But with two different methods of accounting to choose from, how do know which to use?
Well, there are benefits and downsides to each.
The advantages of cash-basis accounting:
It’s simple and easy to maintain.
It’s easy to track how much cash the business actually has at any given time because the money is simply in or out of your bank account.
You only have to pay tax on the money you’ve received, rather than on invoices you’ve issued. For some businesses, this can help cash flow.
The disadvantages of cash-basis accounting:
It can be misleading because it may show that you are profitable when you simply haven’t paid your bills yet.
It is unhelpful when it comes to making business decisions because you only have a day-to-day view of your finances, rather than a long-term perspective.
The advantages of accrual accounting:
It gives you a more accurate picture of your business finances and performance.
It’s helpful when it comes to making strategic business decisions because you can be more confident about your overall financial situation.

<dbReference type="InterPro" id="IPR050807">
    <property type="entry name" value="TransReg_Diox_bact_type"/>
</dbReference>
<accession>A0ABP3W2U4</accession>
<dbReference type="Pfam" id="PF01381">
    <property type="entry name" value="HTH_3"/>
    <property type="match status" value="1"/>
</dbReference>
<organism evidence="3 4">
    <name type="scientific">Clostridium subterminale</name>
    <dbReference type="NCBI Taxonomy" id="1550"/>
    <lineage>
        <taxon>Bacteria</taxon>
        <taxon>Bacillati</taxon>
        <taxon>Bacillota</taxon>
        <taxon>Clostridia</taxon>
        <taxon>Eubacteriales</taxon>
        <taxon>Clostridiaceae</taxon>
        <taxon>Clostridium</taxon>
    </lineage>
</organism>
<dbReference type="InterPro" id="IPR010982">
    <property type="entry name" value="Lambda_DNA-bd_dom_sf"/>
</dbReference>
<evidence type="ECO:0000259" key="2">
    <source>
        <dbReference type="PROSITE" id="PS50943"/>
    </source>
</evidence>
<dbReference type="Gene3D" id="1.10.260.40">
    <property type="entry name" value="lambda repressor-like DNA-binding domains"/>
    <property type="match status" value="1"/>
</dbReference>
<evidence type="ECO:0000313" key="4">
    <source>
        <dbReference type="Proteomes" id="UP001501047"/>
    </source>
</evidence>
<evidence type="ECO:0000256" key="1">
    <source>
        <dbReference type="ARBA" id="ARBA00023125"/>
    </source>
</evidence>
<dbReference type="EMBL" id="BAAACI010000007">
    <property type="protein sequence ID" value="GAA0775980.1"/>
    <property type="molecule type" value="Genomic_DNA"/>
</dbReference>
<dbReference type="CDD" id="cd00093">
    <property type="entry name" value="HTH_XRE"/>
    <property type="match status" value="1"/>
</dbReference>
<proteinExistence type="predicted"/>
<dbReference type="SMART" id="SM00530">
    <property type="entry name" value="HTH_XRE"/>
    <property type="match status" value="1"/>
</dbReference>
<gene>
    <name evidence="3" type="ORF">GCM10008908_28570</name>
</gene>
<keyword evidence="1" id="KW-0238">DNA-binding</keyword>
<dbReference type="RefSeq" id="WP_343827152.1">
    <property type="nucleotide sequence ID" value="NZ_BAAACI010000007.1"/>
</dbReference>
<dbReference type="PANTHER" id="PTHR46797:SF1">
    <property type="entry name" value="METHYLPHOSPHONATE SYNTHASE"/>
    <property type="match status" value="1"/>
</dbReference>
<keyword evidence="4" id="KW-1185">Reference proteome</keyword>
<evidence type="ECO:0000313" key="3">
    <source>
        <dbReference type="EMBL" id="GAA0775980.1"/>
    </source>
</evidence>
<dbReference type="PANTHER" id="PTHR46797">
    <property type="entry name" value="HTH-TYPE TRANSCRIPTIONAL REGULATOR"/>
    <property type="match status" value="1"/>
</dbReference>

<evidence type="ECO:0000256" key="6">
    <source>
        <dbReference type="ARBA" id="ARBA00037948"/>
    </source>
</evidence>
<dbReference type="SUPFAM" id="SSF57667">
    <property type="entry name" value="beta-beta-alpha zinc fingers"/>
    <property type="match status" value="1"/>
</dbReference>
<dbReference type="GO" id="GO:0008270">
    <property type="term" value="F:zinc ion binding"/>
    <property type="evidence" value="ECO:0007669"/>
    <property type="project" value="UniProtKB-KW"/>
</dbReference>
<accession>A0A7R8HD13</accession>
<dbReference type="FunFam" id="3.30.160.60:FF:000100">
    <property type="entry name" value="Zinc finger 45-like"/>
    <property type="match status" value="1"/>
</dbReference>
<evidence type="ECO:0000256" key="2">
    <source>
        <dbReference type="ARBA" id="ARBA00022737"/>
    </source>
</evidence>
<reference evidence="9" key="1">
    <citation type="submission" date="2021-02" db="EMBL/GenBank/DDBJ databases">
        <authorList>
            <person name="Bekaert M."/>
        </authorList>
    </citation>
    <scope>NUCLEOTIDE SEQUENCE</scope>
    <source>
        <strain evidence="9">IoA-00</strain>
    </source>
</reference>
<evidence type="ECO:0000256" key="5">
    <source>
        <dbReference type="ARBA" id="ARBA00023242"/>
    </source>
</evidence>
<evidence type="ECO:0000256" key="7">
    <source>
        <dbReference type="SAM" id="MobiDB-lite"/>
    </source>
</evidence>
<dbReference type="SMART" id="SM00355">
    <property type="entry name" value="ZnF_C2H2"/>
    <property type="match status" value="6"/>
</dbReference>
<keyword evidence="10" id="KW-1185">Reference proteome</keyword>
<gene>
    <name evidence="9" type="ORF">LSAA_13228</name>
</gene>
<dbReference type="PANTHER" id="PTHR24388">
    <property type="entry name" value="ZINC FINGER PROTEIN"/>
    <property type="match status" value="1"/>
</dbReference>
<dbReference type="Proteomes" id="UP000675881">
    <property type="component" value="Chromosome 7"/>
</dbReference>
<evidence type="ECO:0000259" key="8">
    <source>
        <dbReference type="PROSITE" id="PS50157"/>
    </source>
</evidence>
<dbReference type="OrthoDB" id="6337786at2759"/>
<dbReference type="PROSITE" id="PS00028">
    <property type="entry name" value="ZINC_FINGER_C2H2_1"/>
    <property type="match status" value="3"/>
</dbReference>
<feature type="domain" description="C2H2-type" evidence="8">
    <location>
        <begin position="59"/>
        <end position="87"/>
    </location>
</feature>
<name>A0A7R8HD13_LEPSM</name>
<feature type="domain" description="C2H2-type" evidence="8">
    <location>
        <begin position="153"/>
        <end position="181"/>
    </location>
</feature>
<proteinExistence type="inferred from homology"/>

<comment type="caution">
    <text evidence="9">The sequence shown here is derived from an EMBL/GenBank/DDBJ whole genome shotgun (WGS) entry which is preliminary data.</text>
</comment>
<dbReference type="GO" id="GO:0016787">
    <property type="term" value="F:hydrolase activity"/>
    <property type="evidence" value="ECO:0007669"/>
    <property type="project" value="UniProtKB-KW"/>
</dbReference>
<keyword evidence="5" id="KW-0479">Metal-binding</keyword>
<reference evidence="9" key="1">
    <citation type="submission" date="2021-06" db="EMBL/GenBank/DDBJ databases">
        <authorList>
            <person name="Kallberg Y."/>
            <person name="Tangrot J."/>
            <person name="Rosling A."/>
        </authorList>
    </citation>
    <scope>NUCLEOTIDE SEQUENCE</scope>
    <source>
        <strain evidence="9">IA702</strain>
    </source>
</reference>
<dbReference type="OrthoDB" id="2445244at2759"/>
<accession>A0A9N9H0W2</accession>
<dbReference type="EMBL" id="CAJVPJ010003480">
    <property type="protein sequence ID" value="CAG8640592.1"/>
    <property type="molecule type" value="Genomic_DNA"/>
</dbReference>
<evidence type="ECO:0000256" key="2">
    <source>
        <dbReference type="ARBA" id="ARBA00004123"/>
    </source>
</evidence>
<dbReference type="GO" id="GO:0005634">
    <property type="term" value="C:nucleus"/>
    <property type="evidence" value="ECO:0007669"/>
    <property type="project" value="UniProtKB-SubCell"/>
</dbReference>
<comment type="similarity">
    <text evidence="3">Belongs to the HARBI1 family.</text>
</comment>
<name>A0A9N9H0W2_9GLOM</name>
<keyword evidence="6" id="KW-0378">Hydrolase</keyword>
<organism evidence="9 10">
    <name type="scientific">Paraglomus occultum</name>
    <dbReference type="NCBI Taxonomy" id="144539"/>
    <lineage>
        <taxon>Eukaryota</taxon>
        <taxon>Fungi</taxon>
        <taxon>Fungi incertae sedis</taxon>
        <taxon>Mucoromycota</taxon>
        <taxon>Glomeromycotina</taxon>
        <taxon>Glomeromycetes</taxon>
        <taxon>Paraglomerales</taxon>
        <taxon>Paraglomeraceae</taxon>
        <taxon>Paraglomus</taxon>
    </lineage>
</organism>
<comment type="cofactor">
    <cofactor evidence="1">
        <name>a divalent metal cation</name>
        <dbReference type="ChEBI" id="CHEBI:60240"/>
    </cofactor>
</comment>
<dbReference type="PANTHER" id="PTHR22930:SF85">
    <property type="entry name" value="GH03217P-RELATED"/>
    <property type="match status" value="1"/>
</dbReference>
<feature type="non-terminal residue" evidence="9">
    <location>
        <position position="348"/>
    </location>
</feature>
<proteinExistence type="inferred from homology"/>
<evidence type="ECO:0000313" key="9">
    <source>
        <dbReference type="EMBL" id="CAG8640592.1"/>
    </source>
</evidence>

Allows you to budget faster and more strategically because you’re not only tracking what you have in the bank right now, but also what is coming in and going out over time.
It can be beneficial when projecting your company’s future financial health. This is especially important when seeking funding from lenders and investors.
You can claim expenses on the tax form for the year you incur an expense, rather than in the year you actually pay them.
The disadvantages of accrual accounting:
It can be more work because you have to keep a watchful eye on accounts receivable. In other words, you could have several outstanding, but no actual cash in the bank.